Monday, April 8, 2019
The remit of her project was around a reflection on how places can be impacted by external factors and decision-making, and what this does to the experience of place, for people (and in my case, interested in the impact this has on flora and fauna there too.)
The resulting artist's book 'Adapt The Nothing' is a meditation on the Middleport of today, where there is a lot still to be done, but where there is so much to celebrate. Full publication here.
Here is my 6 page reflection on that walk, and the thoughts that it engendered.
Wednesday, April 3, 2019
In planning a lab for the Social Art Summit I saw an opportunity to create a safe space for open and honest discussion with other practitioners, to (just for a moment) centralise the position of the artist, in relation to the social contexts we are working within, and to be frank about the challenges, and sometimes personal cost that making the work requires.
As we put together the slides for the lab, we began to discuss how, particularly with social practice, we tend to show the positive parts of the project, the things that went well, the smiling faces of participants, but rarely do we present the other side of the project; the boring bits, the awful bits where it feels like everything is collapsing, the moments of failure and the dirty bits. We discussed that in leaving out the challenges, we fail to show what really goes into making the work happen and more, we make it easy for the true value of what we do to be missed. It was for this reason then, that Rebecca and I decided to present the two sides of our project; the side we always share, which we are careful to represent thoughtfully but often positively, but also to present the second part which we usually neglect to speak about; the more challenging aspects of making the work.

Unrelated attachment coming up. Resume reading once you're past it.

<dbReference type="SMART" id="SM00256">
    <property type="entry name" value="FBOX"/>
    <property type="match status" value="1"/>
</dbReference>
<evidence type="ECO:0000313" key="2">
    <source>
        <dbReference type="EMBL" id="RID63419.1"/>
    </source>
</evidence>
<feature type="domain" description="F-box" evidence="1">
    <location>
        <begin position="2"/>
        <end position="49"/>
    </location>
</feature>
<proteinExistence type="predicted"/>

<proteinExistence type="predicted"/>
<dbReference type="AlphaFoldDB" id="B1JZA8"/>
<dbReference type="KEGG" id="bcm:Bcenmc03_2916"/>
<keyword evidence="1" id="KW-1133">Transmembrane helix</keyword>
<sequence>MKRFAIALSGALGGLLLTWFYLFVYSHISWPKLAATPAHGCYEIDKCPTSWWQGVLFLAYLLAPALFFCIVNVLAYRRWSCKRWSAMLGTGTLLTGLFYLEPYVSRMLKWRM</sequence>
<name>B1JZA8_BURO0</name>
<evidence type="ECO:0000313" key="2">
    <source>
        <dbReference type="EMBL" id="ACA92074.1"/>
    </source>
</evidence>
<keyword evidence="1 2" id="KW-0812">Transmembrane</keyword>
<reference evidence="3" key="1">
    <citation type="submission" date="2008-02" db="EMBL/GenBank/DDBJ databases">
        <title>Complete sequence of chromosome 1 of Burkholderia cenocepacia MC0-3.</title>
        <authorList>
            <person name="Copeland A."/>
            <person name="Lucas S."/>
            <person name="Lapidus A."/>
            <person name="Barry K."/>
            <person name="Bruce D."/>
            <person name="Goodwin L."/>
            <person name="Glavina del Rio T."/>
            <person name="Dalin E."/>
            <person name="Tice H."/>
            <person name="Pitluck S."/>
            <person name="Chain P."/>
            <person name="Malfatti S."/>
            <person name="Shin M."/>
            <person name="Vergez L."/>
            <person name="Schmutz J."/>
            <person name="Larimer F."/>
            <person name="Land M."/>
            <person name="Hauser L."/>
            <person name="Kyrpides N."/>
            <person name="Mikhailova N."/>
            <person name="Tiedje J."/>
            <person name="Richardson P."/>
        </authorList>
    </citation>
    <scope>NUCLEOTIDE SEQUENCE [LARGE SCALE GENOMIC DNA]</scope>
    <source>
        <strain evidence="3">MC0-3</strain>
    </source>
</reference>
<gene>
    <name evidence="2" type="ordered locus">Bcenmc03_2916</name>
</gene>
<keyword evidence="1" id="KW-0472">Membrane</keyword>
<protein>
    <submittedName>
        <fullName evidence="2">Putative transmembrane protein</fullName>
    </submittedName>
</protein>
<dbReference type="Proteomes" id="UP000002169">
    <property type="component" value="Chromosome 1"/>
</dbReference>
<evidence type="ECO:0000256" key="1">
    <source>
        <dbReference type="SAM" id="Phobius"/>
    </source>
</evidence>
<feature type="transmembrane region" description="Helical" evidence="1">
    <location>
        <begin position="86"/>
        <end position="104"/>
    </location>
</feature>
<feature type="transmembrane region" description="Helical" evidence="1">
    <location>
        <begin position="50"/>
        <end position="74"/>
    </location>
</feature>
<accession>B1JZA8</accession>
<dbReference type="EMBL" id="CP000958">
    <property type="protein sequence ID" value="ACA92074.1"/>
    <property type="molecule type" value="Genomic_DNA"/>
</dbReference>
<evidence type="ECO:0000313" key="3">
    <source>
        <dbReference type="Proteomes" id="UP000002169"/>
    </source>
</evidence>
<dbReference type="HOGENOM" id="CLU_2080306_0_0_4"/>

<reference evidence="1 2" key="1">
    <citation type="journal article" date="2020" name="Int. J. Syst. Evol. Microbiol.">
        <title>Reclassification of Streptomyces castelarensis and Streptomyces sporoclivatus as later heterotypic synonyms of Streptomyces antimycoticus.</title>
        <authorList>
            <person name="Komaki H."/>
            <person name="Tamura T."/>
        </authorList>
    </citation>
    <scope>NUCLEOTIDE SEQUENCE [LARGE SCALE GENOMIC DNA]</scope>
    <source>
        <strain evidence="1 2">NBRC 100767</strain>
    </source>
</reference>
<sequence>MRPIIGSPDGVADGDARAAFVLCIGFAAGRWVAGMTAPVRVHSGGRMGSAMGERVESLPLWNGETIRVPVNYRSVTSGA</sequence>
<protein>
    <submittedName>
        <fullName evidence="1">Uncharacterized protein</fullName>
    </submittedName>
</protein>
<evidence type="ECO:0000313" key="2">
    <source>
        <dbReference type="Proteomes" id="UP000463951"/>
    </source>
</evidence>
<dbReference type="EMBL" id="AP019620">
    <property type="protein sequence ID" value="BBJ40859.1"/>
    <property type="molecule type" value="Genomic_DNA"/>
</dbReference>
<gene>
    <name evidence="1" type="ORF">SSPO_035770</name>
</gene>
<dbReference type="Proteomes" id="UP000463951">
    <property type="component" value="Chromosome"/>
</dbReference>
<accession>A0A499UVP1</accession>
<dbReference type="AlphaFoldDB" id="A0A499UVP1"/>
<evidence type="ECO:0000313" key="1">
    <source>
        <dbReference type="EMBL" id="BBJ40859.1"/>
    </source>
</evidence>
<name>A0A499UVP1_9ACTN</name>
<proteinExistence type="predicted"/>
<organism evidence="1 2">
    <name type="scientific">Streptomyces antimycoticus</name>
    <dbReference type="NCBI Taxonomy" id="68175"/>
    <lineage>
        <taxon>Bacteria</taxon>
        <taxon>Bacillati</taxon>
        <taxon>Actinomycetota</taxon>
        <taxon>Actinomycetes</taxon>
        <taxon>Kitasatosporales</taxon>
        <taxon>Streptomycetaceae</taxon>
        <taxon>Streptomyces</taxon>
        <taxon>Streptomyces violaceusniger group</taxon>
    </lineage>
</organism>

We felt it important within the lab to set out why we often err towards the positive when representing the work that we do, so we set out our Reasons to be cheerful:
1. Negative stigma In the area where we are working the community has had to overcome and battle with negative press and judgement for so long; part of the work is about rewriting the story with local residents. Although we may want to discuss the problems which the area faces, we are aware that in doing so, we are at risk of adding to the negative stigma.
An increasing number of artists are working in this way.
This Means it's ever more important to be truthful and clear about the two sides to the story, that we as artists have to negotiate. It feels important to make the true work more visible in order to benefit the audience and those who want to work in this way.
The Social Art Summit Lab included space for discussion around the work that socially engaged artists do, including going over where we access support, issues of representation and the strategies we employ in order to continue to make the work. This led to the putting together of a set of guidelines within the session, which each group talked through. The final 10 for the resource are expanded upon below, to reveal some of the thinking that initiated them, but there were some very good ideas that didn’t make the final 10, when the suggestions were voted on in a survey.